Prehistoric men living in the Carmel caves 13,000 to 12,000 years ago didn't just toss their dead down the mountainside. They buried them and held wakes, archaeologists have discovered.
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The proof is evidence of communal meals attended by dozens of people right by ancient graves in Raqefet, a Carmel Mountain cave some 20 kilometers southeast of Haifa. Archaeologists discovered an ancient burial site with 29 skeletons of babies, children and adults interred over more than a thousand years inside the cave. The graves date from 13,700 to 11,700 years ago.
The site, excavated between 2004 and 2011, belongs to the Natufian civilization which existed in the Levant between15,000 and 11,500 years ago. This particular cave was excavated by Prof. Dani Nadel of Haifa University in collaboration with researchers from the Weizmann Institute and colleagues from France, Hungary and the United States. The project was funded by several grants, including one from the National Geographic Society.
If it moved, they ate it
The new findings were reported by Dr. Reuven Yeshurun, Prof. Guy Bar-Oz and Prof. Nadel in the latest issue of the Journal of Anthropological Archaeology. The evidence for these burial meals was thousands of animal bones that had been laid in graves together with the interred human bodies. The bones belonged to a wide range of animals, including birds, tortoises, gazelles and wild boars, say Yeshurun and Bar-Oz.
Smaller mammalian bones were also found, including those of the common hare and of stone martens – apparently ancient man did eat shrews and the like.
The bones bear markings of butchery using flint tools, as well as blunt blows using hammer-stones, used to extract bone marrow, according to Yeshurun. This strongly indicates the bones are the remains of meals.
Og didn't toss the bones from his cave
The Natufian culture is named for the Natuf creek 15 kilometers northeast of the Israeli city of Lod, which is the first location in which their remains were first discovered. The Natufians are believed to be among the first groups of humans to abandon the nomadic way of life and to settle in permanent locations. Some believe they were the first humans to cultivate cereals.
They were also among the first groups known to establish graveyards - defined spaces in which they buried their dead for many generations. Such burial sites were usually placed in entrance chambers of caves or in terraces directly below them. Earlier civilizations used to bury their dead in random locations, if at all.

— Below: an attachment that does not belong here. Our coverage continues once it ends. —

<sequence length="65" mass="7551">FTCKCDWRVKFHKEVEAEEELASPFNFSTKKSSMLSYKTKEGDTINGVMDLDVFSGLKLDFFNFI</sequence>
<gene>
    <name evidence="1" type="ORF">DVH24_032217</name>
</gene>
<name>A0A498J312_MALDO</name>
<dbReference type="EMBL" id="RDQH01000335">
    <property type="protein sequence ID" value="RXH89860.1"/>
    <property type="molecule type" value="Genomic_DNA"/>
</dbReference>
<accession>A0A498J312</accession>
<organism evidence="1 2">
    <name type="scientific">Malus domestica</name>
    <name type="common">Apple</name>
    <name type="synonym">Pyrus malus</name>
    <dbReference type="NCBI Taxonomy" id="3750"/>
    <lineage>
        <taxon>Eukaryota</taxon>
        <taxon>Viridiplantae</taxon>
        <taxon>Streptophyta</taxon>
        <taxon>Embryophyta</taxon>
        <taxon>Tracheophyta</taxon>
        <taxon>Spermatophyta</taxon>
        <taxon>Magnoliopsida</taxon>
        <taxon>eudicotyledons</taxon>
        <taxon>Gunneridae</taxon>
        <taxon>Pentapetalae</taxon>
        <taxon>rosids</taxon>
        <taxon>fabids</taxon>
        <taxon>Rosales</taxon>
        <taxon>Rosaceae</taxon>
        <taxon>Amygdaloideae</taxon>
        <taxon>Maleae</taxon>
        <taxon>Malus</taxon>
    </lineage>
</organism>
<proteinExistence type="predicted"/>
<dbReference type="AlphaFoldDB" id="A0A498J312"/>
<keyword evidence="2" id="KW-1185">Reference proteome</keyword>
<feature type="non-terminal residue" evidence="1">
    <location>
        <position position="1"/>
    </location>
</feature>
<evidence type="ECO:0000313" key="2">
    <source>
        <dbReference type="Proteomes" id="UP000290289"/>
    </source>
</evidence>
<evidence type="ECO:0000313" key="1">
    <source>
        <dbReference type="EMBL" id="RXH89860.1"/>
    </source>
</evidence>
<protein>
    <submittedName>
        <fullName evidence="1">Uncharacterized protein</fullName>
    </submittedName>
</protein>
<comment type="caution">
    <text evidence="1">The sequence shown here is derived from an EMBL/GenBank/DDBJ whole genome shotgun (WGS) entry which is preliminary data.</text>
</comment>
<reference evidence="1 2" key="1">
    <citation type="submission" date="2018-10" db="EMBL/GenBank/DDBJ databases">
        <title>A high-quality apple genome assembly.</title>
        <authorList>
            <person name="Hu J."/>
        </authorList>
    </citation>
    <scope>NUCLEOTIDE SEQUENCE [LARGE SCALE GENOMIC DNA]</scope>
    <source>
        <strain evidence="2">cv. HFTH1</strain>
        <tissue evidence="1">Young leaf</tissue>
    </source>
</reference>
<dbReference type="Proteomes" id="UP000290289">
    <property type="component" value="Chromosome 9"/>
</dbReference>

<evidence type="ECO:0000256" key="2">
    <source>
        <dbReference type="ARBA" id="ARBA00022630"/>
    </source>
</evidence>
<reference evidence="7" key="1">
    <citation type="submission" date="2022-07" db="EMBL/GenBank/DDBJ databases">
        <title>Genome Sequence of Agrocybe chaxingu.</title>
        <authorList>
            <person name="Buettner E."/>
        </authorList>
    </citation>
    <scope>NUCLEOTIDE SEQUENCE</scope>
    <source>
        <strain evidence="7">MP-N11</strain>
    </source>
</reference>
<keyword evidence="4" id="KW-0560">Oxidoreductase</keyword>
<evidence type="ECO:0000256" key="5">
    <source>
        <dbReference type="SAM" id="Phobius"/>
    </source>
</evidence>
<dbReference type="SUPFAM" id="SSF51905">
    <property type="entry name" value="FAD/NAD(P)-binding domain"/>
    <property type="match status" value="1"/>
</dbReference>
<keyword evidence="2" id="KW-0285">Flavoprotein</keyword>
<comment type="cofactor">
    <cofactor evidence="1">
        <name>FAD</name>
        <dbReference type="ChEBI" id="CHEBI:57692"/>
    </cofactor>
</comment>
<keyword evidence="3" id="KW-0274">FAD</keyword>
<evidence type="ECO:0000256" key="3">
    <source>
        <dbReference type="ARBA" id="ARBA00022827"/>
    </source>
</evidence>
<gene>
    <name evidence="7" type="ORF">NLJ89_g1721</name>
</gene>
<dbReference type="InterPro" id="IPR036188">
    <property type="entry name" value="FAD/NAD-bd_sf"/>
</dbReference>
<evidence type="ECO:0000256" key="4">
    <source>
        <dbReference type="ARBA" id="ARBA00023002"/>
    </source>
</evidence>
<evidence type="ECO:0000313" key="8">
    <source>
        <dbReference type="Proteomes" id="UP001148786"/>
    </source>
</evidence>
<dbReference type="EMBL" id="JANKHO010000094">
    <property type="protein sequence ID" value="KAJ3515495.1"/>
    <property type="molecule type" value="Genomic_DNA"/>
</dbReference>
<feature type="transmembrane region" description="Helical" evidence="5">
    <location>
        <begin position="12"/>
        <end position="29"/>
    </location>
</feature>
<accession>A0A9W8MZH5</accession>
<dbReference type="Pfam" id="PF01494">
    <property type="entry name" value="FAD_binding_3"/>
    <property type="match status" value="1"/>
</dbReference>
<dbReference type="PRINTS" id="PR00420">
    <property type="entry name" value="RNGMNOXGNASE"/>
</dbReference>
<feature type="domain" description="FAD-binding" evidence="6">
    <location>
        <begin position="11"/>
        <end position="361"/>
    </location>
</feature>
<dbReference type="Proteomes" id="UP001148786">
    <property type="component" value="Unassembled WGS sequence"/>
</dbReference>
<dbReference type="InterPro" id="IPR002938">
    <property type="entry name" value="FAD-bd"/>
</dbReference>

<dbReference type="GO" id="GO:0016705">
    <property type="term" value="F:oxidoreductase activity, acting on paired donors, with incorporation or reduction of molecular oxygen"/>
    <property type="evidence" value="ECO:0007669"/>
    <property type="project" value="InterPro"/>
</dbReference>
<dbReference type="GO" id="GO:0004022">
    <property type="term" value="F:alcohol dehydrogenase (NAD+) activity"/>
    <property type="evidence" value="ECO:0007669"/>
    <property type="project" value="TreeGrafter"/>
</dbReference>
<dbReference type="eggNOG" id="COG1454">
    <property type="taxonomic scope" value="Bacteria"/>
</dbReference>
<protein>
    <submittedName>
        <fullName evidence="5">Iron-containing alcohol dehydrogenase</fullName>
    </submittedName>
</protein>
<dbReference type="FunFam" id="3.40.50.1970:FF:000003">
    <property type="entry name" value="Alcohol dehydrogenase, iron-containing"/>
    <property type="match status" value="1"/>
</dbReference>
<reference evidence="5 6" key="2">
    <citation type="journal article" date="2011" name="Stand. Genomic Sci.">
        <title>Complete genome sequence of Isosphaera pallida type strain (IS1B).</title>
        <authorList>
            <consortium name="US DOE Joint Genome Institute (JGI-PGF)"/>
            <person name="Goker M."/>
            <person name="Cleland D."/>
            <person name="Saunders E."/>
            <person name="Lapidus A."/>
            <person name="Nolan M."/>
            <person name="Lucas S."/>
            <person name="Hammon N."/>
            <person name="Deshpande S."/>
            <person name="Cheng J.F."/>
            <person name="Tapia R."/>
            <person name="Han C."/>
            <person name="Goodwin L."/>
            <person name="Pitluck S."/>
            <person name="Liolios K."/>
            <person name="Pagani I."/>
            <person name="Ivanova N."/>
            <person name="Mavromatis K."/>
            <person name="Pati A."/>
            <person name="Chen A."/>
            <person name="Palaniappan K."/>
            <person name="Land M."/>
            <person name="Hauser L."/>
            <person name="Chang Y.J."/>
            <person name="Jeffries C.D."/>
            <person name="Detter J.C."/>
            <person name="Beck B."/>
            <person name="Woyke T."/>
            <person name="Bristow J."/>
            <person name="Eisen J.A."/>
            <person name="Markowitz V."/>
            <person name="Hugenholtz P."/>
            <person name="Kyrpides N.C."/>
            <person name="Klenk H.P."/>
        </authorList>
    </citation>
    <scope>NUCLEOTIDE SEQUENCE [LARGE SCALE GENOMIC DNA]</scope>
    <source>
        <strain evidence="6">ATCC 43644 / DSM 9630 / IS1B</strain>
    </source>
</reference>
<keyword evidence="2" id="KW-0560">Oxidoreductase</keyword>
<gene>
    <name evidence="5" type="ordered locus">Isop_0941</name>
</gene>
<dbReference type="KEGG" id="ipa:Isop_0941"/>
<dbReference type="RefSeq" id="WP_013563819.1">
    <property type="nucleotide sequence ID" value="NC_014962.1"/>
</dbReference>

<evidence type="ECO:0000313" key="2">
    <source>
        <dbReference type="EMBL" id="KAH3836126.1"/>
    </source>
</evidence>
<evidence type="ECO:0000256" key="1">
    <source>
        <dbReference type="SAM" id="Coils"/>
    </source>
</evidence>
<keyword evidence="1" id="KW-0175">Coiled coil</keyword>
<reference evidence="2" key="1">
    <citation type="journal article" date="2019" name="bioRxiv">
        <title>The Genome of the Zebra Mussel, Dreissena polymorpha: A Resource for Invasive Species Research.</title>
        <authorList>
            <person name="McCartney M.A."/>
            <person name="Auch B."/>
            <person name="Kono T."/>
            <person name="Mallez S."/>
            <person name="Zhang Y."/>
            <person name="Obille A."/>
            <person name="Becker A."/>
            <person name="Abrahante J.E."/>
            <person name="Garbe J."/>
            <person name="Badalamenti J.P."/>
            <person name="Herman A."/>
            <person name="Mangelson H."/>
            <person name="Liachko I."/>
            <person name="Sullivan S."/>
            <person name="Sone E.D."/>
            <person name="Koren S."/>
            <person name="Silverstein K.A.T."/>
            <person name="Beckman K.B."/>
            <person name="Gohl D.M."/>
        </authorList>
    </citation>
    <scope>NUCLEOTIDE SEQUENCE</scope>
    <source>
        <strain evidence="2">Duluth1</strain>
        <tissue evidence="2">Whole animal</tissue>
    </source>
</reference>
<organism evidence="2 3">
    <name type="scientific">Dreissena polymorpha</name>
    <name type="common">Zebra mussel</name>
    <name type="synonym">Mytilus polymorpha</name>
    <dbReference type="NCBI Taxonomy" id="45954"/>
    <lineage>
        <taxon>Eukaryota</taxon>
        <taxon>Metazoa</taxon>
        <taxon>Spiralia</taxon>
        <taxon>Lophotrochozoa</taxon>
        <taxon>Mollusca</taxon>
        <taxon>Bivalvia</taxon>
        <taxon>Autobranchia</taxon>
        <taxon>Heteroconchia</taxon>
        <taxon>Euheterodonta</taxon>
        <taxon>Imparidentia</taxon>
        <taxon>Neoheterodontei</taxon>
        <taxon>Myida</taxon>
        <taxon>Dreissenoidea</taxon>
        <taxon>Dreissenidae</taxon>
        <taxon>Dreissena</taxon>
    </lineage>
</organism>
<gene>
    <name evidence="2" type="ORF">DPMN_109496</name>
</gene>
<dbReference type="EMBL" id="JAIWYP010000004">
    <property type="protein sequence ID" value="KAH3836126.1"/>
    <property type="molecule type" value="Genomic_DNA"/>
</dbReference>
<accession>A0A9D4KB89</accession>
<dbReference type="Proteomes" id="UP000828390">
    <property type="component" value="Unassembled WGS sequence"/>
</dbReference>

The researchers rejected the hypothesis that the bones were merely rubbish scattered by earlier dwellers in these caves, and that later inhabitants used the same pits for burial.
Yeshurun, who studied the cave as part of his doctoral thesis, explains that Natufians did not throw out garbage. Bones left over from meals would be ground underfoot inside the dwelling, shattered by trampling, or burnt when fires were lit.
All Natufian settlements contain such burnt or broken bones which derive not from slaughter or cooking, but from later destruction, he says. However, the bones found at Raqefet cave are less burnt and shattered than those found at other Natufian settlements. In addition, the cave has no signs of dwelling – it was apparently only used for burial.
Gods wouldn't appreciate masticated offerings
Another hypothesis was that these bones are of animals that were laid in the graves as offerings. The researchers rejected this as well, since it was customary to use whole animal body parts as burial offerings, such as a bird wing or a mammalian shank, placed beside the dead person in order to accompany him or her on their last journey. The graves in this cave had no whole bones or bones lying in an orderly configuration, except one gazelle bone and a boar jaw found in one burial pit.
This left a third hypothesis, namely that the bones were placed in the graves not for ritual or hygienic reasons, but for symbolic and social reasons.
The untypical and meticulous gathering of the leftover bones indicates that it had some significance after the meal was over, possibly of stashing it with the deceased," says Yeshurun.
He notes that the Natufians were living through a period of great transitions in lifestyle. They existed on the cusp of an agricultural lifestyle and the domestication of animals and plants. They were still hunter-gatherers like their ancestors, but were already starting to build small permanent settlements. Each village had up to several hundred inhabitants, and they needed to be inventive in order to feed everyone.
Although not producing food yet, they needed to be creative in order to foster social cohesion. Feasting at wakes, with the apparent participation of the entire group, may have been an expression of such attempts to foster this cohesion.